I'm leading a workshop on "Community Engagement: The Transition Town Model" at the ReEnergize Oklahoma Summit this Saturday at the University of Central Oklahoma in Edmond. Here's my handout for the Summit (the non-illustrated version), basically a quick explanation of Transition Towns.
Community Engagement: The Transition Town model
Transition Initiatives focus on increasing the sustainability and resiliency of a community in order to prepare for the challenge of climate change and the inevitable worldwide decline in oil production. Transition Towns work as a community catalyst: helping citizens envision and create a more fulfilling, healthy and satisfying way of life while using less energy and fewer resources.
The Transition Town model is inclusive (non-partisan), proactive and positive, and non-prescriptive. The model uses creativity, playfulness and empowerment to encourage people to participate in the work of creating resiliency - the ability to withstand systemic shocks while still maintaining basic functionality. One key strategy in creating resiliency is re-localization, which can have many tangible benefits to a community and appeals to people across a broad political spectrum.
The “12 Steps” of the Transition model aren’t necessarily a linear progression, but more of a general order. The steps can overlap and iterate, and are designed to be flexible so that any Transition Initiative group can use what works best for their locale. The 12 Steps (which are described in detail in Rob Hopkins’ The Transition Handbook) are:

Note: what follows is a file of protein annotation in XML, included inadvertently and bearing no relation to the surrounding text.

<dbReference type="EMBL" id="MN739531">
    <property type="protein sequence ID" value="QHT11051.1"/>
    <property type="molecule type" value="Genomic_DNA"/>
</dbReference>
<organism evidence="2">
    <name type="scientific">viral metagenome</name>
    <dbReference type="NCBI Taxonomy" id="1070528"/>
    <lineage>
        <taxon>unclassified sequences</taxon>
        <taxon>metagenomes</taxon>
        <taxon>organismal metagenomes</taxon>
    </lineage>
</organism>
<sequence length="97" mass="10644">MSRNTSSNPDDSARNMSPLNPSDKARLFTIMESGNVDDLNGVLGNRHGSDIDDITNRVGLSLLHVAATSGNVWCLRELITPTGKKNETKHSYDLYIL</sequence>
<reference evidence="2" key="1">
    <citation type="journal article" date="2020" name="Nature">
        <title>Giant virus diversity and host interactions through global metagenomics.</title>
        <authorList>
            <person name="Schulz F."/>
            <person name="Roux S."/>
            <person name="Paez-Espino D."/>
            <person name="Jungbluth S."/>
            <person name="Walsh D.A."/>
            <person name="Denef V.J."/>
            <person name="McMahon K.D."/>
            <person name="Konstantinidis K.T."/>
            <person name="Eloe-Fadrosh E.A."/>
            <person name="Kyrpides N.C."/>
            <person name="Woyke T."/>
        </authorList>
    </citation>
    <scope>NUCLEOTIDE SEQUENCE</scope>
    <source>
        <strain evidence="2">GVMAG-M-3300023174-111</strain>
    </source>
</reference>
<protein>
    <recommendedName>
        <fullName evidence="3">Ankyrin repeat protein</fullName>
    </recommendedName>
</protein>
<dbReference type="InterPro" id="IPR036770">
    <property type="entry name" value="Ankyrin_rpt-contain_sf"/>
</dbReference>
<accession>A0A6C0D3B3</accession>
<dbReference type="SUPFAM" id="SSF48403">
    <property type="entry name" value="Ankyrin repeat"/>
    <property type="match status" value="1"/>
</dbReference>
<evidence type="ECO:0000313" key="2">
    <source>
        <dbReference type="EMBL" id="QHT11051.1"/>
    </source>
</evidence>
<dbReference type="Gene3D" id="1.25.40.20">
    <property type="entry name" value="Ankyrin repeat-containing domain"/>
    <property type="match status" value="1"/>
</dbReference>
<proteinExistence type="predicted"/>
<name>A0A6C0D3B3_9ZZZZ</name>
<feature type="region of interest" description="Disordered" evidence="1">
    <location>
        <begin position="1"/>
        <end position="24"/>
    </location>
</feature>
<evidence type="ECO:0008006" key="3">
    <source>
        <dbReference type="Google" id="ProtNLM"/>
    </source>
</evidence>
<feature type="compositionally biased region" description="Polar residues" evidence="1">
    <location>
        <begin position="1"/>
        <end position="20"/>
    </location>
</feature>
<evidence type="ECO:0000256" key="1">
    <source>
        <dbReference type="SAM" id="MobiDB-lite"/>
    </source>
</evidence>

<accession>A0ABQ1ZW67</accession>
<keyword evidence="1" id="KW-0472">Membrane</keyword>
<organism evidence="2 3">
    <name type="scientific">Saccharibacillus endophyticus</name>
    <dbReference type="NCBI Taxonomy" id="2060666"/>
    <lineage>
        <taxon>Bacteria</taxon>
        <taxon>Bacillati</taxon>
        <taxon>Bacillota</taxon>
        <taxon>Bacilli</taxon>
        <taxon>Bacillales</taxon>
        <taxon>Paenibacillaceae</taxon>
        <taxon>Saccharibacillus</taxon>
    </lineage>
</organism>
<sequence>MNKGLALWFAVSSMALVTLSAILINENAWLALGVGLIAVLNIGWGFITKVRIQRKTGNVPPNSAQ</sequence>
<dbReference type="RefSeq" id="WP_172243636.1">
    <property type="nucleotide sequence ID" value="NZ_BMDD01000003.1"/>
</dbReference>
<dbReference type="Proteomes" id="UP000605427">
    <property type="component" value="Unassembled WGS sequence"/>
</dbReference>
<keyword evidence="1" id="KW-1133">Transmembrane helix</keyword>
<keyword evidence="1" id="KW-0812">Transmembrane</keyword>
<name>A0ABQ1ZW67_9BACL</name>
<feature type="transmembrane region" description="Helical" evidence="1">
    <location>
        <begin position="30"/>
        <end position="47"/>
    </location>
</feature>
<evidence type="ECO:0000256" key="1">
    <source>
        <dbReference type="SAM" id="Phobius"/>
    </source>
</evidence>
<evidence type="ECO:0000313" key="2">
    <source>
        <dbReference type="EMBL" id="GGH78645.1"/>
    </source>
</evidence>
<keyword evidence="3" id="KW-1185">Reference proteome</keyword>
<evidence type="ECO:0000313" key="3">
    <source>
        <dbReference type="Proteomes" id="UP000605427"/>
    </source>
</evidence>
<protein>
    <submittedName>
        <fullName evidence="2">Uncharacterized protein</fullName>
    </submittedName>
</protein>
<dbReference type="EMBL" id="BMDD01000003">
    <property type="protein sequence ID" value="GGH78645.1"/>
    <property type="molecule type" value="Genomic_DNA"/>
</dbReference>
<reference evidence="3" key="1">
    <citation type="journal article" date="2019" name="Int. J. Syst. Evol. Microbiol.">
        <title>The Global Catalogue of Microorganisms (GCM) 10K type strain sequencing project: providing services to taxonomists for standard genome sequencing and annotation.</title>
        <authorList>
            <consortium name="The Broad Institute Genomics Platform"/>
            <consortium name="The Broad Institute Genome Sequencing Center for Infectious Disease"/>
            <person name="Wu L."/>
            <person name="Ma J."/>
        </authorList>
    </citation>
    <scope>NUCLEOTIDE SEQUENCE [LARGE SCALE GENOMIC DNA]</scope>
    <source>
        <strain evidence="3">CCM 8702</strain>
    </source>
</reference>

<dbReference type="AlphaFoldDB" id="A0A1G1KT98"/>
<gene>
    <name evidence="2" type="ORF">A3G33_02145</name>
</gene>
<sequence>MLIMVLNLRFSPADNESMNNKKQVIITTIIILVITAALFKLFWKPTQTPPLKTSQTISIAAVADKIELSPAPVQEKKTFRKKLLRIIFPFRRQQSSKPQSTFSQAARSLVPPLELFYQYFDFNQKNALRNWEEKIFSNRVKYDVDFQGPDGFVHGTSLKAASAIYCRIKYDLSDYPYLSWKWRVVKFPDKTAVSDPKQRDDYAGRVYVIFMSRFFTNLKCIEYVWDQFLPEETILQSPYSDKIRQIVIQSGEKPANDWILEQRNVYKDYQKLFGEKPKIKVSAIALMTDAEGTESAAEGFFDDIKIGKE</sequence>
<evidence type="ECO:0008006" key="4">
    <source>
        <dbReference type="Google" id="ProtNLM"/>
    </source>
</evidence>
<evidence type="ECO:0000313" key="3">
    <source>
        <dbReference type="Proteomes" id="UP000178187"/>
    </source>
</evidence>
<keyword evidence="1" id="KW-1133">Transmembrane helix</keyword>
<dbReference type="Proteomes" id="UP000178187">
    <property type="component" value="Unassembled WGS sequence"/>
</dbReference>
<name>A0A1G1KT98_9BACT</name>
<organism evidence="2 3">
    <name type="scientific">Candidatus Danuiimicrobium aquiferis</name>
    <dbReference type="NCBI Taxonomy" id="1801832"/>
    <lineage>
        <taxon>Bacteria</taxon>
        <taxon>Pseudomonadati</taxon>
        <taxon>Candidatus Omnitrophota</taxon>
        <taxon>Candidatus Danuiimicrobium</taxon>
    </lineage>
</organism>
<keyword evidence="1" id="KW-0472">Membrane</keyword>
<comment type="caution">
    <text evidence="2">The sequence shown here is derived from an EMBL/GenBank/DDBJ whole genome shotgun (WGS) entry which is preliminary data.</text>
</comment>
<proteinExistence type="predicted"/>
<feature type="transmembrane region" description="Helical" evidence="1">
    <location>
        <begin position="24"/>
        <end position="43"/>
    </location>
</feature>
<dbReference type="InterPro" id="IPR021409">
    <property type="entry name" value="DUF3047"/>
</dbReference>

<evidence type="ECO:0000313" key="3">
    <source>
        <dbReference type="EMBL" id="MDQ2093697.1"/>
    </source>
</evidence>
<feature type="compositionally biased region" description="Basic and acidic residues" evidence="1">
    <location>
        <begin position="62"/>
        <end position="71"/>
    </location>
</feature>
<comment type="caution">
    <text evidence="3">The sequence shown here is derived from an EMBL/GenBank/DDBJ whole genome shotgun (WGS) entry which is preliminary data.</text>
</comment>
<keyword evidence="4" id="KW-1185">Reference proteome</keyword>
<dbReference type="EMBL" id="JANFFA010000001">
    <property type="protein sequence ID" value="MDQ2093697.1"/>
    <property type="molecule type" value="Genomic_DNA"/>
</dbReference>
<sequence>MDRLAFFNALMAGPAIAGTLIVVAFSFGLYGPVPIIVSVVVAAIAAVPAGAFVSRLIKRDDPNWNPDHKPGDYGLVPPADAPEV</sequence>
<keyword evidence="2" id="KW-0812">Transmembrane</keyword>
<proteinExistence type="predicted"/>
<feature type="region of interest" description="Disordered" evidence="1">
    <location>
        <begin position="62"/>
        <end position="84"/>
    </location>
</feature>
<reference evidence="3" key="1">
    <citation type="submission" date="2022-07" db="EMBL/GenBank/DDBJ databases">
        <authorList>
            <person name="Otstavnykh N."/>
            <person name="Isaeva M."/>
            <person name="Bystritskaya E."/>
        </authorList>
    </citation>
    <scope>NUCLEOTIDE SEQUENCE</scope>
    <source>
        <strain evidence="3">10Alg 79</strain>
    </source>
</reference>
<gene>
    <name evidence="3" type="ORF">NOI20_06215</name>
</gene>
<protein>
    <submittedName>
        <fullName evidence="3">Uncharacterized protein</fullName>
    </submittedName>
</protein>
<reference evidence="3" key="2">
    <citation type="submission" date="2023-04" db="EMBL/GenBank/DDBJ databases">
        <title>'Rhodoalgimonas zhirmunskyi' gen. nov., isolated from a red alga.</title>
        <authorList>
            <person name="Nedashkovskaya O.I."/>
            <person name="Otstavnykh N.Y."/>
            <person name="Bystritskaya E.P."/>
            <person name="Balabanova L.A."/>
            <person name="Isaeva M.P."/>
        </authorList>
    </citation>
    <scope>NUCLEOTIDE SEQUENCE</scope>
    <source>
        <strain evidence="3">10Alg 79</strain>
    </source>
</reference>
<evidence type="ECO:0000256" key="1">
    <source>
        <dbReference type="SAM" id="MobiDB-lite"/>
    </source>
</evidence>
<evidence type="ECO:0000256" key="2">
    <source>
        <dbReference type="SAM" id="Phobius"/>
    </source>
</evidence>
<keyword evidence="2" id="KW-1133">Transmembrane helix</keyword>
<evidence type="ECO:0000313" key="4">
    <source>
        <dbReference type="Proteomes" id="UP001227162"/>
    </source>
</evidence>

1. Form an Initiating Group
2. Raise awareness of the key issues
3. Lay the foundations by networking with existing groups
4. Great Unleashing
5. Form groups focusing on various ways to build sustainable, resilient communities
6. Use “Open Space” to engage and empower the community
7. Develop visible practical manifestations
8. Facilitate the Great Re-Skilling
9. Build a bridge to local government
10. Honor the elders
11. Let it go where it wants to
12. Create an Energy Descent / Energy Transition plan
The Transition Town framework incorporates many different kinds of activities that can engage people who have various stages of knowledge about the environmental and energy issues, as well as differing levels of psychological readiness for change. These activities emphasize empowerment and working together, and include visioning, educating, celebrating, building, learning skills, working with community institutions, and planning.
If you are interested in using the Transition Town model, we recommend reading The Transition Handbook, by Rob Hopkins, as there are key differences between the Transition Town process and other, perhaps more familiar, forms of outreach and engagement. Transition Town OKC will offer “Training for Transition,” which will teach participants how to start their own Initiative, in March 2010. Stay posted for updates and events, or sign up for our newsletter, on our website www.goinglocalokc.com.